Dr. Candler preached on "Our citizenship of the Kingdom of Heaven". He presented the King, not as a monarch unapproachable in majesty and glory, but as the Patriarch who is sensitive to the sufferings of his people. He denounced the low notion of many that happiness is the end of life; and condemned the inconsistency of Christians who give themselves up to worldly and effeminate indulgences not compatible with the sufferings of the Head. "Don't wonder that you can't control your temper when you have never learned to deny yourself. When your child is reported of a bad behavior you think it an impossibility in such a paragon of virtues and say all manner of ugly things about those who may have a lower estimation of your child. Your boy may break all the commandments and you let him go unnoticed. He may soil his soul with evil and you take no heed to it. But woe unto him if he breaks your favorite china or spills ink on your Easter dress. Then you whip him like five hundred. Thus your china is more precious than the commandment of the Almighty and your dress more valuable than the soul of your boy, all because you can't afford to have anything tocross your will and pleasure."
3
"My young bretheren," said he to the graduating class, "Don't go out to seek a life of indulgence and pleasure. Should you ask me what you would have as the reward for a life of self denial and rectitude, like Garibaldi who said to his company of soldiers 'I promise you hunger, rags, persecution, imprisonment, death and the liberty of Italy'―like him. I say unto you my bretheren, that you shall have hardships, sufferings, persecution but victory of manhood and triumph over death."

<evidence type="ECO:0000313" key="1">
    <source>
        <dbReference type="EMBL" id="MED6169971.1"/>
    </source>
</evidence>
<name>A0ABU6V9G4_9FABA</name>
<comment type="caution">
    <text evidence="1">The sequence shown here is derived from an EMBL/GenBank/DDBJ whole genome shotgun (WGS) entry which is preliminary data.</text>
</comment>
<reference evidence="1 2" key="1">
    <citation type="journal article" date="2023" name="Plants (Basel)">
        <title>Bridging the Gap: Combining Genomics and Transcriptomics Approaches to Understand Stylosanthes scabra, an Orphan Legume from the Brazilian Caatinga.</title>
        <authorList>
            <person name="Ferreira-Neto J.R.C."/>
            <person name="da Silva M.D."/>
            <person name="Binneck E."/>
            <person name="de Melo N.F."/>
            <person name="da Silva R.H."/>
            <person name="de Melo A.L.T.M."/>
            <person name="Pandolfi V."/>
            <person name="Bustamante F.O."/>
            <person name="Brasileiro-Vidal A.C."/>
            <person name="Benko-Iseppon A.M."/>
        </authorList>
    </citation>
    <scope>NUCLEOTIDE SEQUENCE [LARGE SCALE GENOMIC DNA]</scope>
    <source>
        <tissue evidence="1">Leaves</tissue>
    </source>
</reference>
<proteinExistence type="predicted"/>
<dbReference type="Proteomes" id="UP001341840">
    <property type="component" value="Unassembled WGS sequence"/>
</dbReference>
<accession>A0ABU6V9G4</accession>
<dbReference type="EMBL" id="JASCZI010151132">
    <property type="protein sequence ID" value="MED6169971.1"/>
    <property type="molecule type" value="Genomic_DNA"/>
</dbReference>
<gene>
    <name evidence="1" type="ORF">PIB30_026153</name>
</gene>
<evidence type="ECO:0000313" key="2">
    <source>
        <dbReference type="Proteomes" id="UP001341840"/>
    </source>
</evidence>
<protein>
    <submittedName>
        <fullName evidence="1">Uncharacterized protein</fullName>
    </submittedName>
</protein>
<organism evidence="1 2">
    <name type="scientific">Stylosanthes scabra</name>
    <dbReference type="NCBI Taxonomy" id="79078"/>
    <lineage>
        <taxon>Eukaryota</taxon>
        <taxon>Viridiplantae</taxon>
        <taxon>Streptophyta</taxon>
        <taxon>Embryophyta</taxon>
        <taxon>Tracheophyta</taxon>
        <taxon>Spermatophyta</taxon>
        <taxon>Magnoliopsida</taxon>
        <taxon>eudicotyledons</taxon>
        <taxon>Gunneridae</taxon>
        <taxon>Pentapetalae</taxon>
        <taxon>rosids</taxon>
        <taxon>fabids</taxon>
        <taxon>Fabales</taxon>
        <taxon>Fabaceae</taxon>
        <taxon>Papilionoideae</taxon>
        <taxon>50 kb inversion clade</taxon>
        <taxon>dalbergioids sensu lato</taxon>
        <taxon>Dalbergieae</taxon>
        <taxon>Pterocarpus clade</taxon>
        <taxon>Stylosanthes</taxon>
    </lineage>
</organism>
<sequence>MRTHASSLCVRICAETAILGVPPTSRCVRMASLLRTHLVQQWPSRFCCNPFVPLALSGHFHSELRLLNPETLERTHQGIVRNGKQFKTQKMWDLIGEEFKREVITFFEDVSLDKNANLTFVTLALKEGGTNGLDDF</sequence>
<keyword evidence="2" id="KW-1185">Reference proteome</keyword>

4
The above is only a sort of paraphrase of the Dr.'s thoughts. He invited the Senior class to take the sacrament at the second table all by themselves. The occasion naturally enough moved the doctor as well as others. His prayers, exhortation and benediction had a dignified tenderness in it, always so sweet in him.
5
Took a nap from 3 to 5:30. Called on Mrs. N.C. She treated me with a whole plate of strawberries from her garden. She gave me a combination rose nearly 6 in. across.
6
Dr. C. preached the evening sermon. L.J. Steele was baptized with two others and received into the church.
7
Dr. C. was down on the use of religious cants―
8
The World's Fair was to be opened today―Sunday. An example of the detestably cheekiness of love of gain. The managers of the Fair got paid5,000,000 from the government on the condition of preserving the sabbath and then open it on a Sunday! They must have a very poor opinion of the religious sentiment of his nation to fool it in this shameful way.